Stocks were helped by the fact that oil prices backed away from $107 a barrel despite concerns the fighting in Iraq could threaten the country's ability to export oil. Natural gas prices also fell almost 1% after bouncing around earlier. Investors will continue to monitor for signs of higher energy costs to Western consumers and businesses.
There are worries that images reportedly showing the mass execution of Iraqi soldiers could spawn an all-out sectarian civil war in the country. The White House said it is considering military options and may even work with Iran to help Baghdad fend off the terrorist threat.
"Last week's fast-paced developments in Iraq have the potential to turn into a serious threat for the bull market," Ed Yardeni, president of Yardeni Research, wrote in a note to clients. "My hunch is that the latest geopolitical crisis could set the market up for yet another relief rally."
The geopolitical concerns helped drive European and Asian stock markets mostly lower on Monday.
2. Monday merger mania: Yet U.S. stocks were buoyed by the fact that cheap borrowing rates and tax policy continue to drive M&A (merger and acquisition) activity.
Medical device giant Medtronic(MDT)unveiled a $42.9 billion takeover Irish rival Covidien(COV). The deal is the latest "tax inversion" combination aimed at taking advantage of relatively low tax rates in some foreign countries by relocating corporate headquarters. Covidien soared over 20% on the news.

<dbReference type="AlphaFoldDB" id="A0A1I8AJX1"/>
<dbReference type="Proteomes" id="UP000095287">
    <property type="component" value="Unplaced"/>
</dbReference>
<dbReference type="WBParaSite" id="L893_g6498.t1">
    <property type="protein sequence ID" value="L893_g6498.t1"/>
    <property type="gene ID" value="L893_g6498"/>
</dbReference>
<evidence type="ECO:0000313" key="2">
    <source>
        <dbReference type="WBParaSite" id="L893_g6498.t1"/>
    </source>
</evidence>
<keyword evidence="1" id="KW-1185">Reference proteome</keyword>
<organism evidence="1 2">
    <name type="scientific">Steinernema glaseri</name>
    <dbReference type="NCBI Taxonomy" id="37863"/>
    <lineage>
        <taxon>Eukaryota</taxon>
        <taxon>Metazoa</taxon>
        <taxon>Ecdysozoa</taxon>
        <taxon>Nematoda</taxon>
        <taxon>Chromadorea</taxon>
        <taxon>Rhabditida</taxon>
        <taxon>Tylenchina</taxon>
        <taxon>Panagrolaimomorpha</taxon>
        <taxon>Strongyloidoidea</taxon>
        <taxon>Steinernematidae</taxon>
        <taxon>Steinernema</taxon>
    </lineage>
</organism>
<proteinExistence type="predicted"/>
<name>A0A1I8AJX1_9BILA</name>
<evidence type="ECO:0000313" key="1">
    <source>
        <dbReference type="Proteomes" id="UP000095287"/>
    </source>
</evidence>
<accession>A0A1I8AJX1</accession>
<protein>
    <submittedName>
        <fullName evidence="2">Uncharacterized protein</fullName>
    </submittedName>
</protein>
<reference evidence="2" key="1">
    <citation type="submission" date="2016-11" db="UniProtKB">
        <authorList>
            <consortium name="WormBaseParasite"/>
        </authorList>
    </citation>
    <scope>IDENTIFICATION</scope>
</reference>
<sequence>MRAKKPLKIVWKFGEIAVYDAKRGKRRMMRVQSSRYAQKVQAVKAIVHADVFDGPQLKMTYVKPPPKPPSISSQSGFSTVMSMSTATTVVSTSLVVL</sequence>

"Corporate America getting tired of waiting for comprehensive tax reform and choosing instead to move abroad $COV$MDT. Well good for them," wrote Stocktwits user flounder.
Williams Cos.(WMB) spiked almost 19% as investors cheered the energy company's $6 billion deal to take full control of Access Midstream Partners(ACMP).
In the tech world, SanDisk(SNDK) inked a $1.21 billion buyout of smaller data-storage company Fusion-io(FIO), representing a 21% premium on its closing price on Friday.
3. Corporate movers -- Yahoo, Tesla & Goodyear:Yahoo(YHOO, Tech30) retreated nearly 6% after Alibaba, the Chinese e-commerce giant it owns a chunk of, revealed new details of its planned initial public offering. The latest documents show Alibaba's revenue growth has slowed, though it was still up 39% year-over-year.
Likewise, the International Monetary Fund trimmed its forecast for U.S. economic growth this year to 2% amid the struggling housing market. Despite the gloomier view, the IMF still expects the U.S. to grow 3% next year.